"It's easy to say right now, 'no, no, no, Obamacare is an abomination and Medicaid is dysfunctional,'" John Holahan, the director of the health policy center at the nonpartisan Urban Institute, told CBS News. "Long-term, it's an awful lot of money to give up and the hospitals need it and the managed health care plans need it… I think eventually they will figure out a way to say yes."
That may be true. But how much comfort can hospital executives in Texas and in her like-minded sister states take from assurances that their governors will "eventually" fold on the issue? How can anyone draw up a budget or offer with confidence projections for financial performance amid so much uncertainty?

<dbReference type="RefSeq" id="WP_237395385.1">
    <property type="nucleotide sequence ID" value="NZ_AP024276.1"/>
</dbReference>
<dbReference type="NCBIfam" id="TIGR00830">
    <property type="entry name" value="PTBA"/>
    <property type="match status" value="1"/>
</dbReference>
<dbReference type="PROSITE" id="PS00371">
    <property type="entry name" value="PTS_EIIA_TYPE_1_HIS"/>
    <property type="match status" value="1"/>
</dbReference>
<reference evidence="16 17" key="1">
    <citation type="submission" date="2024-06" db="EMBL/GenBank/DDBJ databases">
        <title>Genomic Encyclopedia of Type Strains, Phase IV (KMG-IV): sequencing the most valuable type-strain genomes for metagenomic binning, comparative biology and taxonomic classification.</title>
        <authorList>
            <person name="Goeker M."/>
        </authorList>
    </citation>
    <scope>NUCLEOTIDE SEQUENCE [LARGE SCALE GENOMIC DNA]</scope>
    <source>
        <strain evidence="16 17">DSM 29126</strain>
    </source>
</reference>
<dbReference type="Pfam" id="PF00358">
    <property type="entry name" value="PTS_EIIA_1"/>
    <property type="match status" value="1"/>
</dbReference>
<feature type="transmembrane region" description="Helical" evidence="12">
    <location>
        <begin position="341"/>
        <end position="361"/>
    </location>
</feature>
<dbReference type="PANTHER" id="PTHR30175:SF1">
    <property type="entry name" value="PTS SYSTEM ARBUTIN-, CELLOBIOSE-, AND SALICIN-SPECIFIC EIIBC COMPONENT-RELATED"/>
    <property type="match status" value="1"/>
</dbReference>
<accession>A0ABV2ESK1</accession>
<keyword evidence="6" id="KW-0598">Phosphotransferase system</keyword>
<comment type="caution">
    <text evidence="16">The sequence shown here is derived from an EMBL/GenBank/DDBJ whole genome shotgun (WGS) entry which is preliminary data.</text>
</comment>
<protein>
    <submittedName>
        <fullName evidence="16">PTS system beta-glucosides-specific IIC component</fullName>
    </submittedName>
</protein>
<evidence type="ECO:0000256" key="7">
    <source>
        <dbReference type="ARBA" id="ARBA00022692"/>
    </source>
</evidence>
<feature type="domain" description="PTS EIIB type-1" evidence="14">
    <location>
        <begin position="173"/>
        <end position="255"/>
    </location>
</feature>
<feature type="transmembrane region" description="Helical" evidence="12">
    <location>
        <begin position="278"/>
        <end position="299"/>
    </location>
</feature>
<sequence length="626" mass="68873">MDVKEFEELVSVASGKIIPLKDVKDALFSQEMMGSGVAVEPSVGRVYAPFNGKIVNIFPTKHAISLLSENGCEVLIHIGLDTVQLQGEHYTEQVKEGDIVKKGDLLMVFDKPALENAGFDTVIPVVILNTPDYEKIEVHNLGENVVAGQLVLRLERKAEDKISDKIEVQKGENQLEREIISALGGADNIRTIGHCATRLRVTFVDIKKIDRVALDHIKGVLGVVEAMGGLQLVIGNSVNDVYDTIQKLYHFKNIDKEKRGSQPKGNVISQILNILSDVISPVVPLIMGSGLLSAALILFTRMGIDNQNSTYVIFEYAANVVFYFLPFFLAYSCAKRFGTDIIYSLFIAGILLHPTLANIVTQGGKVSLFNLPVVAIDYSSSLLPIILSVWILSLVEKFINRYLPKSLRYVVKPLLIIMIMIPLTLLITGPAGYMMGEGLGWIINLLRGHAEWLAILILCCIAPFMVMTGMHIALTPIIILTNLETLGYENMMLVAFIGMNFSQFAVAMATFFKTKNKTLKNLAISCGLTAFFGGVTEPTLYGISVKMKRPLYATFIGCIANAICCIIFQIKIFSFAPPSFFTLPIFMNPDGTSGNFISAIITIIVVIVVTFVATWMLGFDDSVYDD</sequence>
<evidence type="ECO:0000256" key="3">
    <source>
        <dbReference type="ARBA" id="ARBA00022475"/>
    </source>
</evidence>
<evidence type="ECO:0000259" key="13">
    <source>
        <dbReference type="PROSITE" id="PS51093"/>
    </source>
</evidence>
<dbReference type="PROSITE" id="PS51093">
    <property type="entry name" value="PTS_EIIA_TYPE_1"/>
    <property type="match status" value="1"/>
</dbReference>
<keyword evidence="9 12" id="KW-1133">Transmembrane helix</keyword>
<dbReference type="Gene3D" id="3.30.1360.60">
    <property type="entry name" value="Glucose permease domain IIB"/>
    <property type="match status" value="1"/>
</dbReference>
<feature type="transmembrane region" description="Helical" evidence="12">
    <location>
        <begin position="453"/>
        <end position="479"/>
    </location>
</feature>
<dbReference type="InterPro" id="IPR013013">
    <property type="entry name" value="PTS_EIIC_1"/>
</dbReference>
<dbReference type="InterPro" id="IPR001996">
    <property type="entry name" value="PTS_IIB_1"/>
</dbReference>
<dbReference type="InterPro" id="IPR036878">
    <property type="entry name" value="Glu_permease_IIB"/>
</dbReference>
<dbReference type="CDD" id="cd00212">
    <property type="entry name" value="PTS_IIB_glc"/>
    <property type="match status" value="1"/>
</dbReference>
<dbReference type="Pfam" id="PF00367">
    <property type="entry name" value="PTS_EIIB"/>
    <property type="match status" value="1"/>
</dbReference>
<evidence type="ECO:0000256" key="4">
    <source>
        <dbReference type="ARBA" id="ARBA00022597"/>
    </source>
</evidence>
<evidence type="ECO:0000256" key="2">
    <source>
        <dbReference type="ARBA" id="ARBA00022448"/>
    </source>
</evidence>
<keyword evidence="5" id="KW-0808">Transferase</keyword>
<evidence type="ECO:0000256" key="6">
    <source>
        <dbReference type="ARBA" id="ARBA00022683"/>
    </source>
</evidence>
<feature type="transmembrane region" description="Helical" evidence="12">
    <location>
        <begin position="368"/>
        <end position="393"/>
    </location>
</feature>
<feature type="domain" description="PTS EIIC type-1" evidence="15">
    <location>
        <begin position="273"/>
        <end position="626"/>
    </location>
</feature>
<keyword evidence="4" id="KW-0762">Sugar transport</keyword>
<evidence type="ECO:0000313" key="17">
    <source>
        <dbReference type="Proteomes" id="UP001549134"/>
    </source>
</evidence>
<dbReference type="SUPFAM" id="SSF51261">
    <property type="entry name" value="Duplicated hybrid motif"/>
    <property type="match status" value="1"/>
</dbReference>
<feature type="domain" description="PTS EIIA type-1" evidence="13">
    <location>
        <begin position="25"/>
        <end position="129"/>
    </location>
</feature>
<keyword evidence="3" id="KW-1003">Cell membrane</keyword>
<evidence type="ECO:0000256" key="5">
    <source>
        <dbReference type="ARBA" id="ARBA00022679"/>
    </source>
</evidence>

At the same time that the PPACA provides a set of great challenges for hospitals, they are also struggling with other mandates such as the cost and complications associated with implementing meaningful use of electronic medical records and switching to ICD-10 diagnostic and procedural codes.
Ultimately, hospital leaders in the next decade will face some of the greatest challenges in U.S. healthcare history as they attempt to implement the sweeping reforms of PPACA and other mandates while maintaining financial viability in an era of lower reimbursements.
Outside of a war zone it is hard to imagine a more fluid, uncertain, yet rigorous set of metrics and demands that have to be met.